This plant is known as Japanese Dwarf Bamboo. Its leaves are small and dainty. They start off white and slowly turn green as the plant matures. It is a truly small bamboo plant that mostly only reaches 1 ft (0.3 m). It grows best in full shade and not below 10°F (-12°C). Although it is a running bamboo, it grows very slowly.
2. Pleioblastus Distichus
This groundcover bamboo is also known as Dwarf Fernleaf Bamboo. It doesn’t get taller than 2 feet (0.6 m) and is pretty hardy (-5°F/-20°C). This running bamboo doesn’t really resemble your traditional bamboo. It has long, erect and tough leaves that look similar to a fern plant.
3. Pleioblastus Fortunei
This plant has variegated leaves that are green with lovely white stripes. This is why it got its common name Dwarf Whitestripe. A beautiful and highly desired groundcover plant that can grow up to 4 ft (1.2 m) but often doesn’t exceed 2 ft (0.6 m). This running bamboo can be maintained by mowing or pruning the spring before the new growth happens. It grows best in shade but it can tolerate a few hours of direct sunlight. Dwarf Whitestripe is hardy to 10°F (-12°C).
4. Pleioblastus Kongosanensis
This running bamboo is beautiful with its dark green leaves that exhibit an occasional yellow stripe. Pleioblastus Kongosanensis is also known as Aureostriatus. You can expect a maximum height of 5 feet (1.5 m) while keeping it above 0°F (-18°C). It is resistant to bamboo mites because of the hairy underside of the leaves.
5. Pleioblastus Pygmaeus
This groundcover bamboo is also known as Pygmy bamboo. It is among the smallest of all bamboo plants, reaching a maximum height of 2 ft (0.6 m). Its stems and leaves are beautifully delicate and generally a bright healthy green. Pygmy bamboo would make a great bonsai plant.
6. Pleioblastus Viridistriatus
As its common name Dwarf Greenstripe suggests, this bamboo has dark green leaves with light green stripes. It is a beautiful small bamboo growing typically between 2-4 feet (0.6-1.2 m) tall. This bamboo is resistant to bamboo mites because of its hairy bottom side of the leaves. It should be mowed each spring to keep its attractive colorful leaves. Dwarf Greenstripe is a hardy plant to 0°F (-18°C). However, it’s also been doing well in Minnesota winters.
7. Pseudosasa Owatarii
Owatarii is another very small bamboo plant that doesn’t grow taller than 2 feet (0.6 m). It actually has an average height of only 1 foot (0.3 m). Pseudosasa Owatarii natively grows on a Japanese island called Yakushima. Its leaves are very similar to those of the Pleioblastus Distichus, but in a slimmer way.
8. Sasa Hayatae
This plant is quite hardy. Its leaves are dark green, but acquire a white edge by fall as the plant ages. They are fuzzy at the underside which makes them resistant against insects. Sasa Hayatae is a cold-hardy small bamboo that reaches up to 3 feet (0.9 m).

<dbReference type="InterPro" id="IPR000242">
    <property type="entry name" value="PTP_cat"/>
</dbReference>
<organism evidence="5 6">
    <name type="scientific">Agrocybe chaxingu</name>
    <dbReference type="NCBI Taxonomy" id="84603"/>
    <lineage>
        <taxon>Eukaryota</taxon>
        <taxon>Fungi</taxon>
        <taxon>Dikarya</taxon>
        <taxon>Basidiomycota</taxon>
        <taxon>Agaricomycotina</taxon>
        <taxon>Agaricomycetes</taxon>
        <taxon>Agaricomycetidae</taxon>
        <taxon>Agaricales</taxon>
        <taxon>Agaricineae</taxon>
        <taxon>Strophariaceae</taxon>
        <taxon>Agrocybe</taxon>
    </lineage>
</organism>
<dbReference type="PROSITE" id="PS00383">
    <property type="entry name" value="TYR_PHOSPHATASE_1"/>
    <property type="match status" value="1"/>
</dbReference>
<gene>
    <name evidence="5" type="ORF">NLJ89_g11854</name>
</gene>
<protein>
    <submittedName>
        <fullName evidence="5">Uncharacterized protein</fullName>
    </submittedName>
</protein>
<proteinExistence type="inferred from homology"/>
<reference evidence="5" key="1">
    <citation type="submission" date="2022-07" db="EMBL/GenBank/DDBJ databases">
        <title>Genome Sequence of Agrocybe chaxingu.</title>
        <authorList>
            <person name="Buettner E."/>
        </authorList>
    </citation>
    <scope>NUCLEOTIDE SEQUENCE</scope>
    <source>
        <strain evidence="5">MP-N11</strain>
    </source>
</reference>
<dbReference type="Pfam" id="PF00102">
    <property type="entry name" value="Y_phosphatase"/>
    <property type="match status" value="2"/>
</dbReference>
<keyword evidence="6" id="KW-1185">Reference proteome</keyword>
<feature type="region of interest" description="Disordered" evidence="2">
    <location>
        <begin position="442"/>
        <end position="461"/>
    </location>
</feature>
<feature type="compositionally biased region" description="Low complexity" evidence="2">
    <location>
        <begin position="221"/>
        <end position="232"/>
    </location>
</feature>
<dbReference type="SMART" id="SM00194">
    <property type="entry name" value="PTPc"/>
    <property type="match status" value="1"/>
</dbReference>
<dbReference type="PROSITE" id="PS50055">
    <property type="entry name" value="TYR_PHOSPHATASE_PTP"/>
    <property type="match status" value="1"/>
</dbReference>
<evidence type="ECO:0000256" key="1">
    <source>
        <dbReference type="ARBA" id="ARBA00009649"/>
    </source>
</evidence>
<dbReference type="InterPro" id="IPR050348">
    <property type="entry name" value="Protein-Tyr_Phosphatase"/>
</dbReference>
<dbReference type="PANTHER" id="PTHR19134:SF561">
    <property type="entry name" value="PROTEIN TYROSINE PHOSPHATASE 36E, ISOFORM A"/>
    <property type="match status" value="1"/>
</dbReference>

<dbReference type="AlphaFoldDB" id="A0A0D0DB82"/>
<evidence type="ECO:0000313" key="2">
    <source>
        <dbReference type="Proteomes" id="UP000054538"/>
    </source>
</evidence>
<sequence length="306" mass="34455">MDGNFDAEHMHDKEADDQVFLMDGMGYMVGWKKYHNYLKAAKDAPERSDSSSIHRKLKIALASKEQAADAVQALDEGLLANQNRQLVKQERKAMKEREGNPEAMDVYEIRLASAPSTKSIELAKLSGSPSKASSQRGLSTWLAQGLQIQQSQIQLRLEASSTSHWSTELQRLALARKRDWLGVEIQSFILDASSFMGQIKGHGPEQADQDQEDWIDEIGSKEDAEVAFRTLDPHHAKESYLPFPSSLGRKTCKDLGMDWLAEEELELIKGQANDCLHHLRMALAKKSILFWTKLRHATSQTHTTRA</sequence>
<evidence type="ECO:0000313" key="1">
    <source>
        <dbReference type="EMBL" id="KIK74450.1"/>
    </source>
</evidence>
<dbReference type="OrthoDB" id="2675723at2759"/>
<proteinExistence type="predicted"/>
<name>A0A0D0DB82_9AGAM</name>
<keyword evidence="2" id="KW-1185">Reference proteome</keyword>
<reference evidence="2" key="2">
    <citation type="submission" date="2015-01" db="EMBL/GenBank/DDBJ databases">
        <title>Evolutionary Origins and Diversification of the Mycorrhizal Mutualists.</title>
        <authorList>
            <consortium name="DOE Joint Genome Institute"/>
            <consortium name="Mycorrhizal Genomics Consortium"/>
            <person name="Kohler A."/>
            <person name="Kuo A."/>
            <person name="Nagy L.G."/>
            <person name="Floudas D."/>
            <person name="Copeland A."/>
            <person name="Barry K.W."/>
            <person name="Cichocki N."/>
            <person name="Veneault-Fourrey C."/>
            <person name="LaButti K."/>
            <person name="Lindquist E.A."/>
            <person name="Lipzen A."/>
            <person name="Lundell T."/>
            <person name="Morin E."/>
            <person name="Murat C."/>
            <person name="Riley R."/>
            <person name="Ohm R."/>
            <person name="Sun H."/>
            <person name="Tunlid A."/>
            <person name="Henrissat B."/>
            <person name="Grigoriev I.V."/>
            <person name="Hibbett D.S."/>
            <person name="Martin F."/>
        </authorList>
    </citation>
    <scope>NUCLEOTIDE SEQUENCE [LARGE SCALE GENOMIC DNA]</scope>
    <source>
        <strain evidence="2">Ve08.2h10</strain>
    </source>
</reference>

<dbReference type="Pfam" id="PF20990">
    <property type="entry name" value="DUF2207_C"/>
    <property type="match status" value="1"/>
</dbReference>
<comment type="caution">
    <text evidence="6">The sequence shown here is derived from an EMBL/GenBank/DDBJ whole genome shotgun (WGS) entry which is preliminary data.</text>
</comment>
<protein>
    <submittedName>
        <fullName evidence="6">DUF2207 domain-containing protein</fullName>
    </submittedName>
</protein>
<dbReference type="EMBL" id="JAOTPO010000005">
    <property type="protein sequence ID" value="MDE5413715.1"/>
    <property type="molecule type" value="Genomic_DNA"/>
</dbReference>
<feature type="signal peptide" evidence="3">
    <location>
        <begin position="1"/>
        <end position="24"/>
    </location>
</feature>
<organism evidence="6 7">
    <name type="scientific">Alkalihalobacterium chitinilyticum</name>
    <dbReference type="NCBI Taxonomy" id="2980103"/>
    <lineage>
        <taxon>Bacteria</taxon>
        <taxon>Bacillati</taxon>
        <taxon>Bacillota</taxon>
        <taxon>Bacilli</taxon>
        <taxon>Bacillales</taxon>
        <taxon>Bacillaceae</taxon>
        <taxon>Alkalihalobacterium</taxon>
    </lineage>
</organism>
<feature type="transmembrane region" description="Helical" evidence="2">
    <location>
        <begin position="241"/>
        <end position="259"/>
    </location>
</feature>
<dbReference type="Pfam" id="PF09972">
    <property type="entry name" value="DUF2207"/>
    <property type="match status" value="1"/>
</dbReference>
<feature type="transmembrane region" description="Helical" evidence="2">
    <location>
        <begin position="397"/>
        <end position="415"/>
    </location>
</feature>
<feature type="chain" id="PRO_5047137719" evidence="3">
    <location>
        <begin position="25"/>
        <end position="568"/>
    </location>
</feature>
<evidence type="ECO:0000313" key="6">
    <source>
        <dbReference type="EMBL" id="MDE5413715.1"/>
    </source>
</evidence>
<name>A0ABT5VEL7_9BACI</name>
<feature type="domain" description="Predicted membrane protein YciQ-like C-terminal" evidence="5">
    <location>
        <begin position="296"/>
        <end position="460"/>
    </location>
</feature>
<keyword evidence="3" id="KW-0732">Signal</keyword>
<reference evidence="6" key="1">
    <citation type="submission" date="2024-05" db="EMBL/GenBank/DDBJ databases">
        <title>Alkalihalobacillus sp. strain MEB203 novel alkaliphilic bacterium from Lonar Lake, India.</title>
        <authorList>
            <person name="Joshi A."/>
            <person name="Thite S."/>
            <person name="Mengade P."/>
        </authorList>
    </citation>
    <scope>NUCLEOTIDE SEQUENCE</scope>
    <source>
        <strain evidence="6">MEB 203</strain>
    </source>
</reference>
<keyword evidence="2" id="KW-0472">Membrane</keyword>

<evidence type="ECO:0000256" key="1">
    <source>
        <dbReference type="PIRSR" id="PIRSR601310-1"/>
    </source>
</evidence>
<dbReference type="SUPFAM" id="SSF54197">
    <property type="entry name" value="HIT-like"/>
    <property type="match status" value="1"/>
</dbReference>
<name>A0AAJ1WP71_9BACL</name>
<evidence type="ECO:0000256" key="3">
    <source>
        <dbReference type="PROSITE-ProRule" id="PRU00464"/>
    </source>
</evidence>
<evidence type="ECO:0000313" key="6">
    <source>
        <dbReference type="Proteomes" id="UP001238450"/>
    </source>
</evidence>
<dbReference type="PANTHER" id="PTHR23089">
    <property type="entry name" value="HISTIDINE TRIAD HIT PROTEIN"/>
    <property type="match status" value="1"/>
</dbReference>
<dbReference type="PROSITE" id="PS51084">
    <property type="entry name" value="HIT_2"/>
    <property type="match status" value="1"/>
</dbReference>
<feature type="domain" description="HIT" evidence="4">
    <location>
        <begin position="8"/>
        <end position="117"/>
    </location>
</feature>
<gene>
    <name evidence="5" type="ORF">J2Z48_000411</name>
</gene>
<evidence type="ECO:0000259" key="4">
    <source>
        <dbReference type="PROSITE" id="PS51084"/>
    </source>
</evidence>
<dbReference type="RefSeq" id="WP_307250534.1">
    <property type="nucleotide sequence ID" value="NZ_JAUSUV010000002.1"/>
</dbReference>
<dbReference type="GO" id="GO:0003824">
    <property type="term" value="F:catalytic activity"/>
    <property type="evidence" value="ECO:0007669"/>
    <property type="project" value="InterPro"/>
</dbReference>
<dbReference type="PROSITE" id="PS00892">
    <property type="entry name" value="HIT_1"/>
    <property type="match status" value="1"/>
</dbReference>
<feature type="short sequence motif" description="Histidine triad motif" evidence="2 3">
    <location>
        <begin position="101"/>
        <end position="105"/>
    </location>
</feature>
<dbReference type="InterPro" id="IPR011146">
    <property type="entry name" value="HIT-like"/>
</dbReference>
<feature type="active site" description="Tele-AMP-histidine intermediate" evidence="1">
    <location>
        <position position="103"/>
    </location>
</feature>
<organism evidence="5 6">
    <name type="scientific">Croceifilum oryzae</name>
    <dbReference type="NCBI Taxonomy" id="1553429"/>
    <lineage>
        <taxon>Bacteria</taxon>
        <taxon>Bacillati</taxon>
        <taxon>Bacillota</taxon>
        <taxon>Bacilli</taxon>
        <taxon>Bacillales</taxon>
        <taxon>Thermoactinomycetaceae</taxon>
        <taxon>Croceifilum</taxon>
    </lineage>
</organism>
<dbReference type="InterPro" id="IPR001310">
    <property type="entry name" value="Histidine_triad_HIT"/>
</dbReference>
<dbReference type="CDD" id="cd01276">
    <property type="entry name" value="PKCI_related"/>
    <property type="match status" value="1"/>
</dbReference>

9. Sasaella Ramosa
This plant is one of the few groundcover bamboos that are pretty sun-tolerant. It thrives vigorously and almost anywhere, which makes it harder to keep under control. It’s best to mow this running bamboo in early spring for appearance and maintenance. Although it’s supposed to grow in areas that are above 0°F (-18°C), it can survive even lower temperatures. The leaves may die in colder winters but they will come back in spring.
Small bamboo-like house plants
When people are looking for small indoor bamboo plants, they often associate it with Lucky Bamboo. That’s why I include it in this article although it isn’t real bamboo. There is also another plant that is similar to Lucky Bamboo. It is called Lotus Bamboo.
Lucky Bamboo is one of the most popular house plants that are mistaken for bamboo. It’s very low maintenance (ideal for first-time houseplant owners), which makes a beautiful addition to any home!
Dracaena Sanderiana (botanical name) grows in water more often than in soil (although the plant can be maintained in either environment). Although Lucky Bamboo can grow up to 5 feet (1.5 m) tall in its natural habitat, it often only reaches 2 to 3 feet (0.6-0.9 m) as a houseplant.
The stems or stalks look similar to bamboo which is why it gets confused so often. They look slim and jointed.
This bamboo-like house plant is very similar to Lucky Bamboo as it belongs to the same family (Dracaena). Lotus Bamboo has its name from its leaves growth. They grow in clusters which look like a lotus or rose. As a result, it is also known as Rose Bamboo or Love Bamboo. The botanical name, however, is Dracaena Deremensis.
Unlike its sibling, it can get much taller and wider. Lotus Bamboo can grow between 6 and 10 feet (1.8-3 m) tall and 3-6 feet (0.9-1.8 m) wide.
The stems don’t look as similar to bamboo as the ones from Lucky Bamboo. There is less space between the lines or joints, which makes it look streakier. They are also thicker.
As you can see, there are quite a lot of different options for small bamboo plants out there. I hope this article helped you with finding the one you want for your house or garden.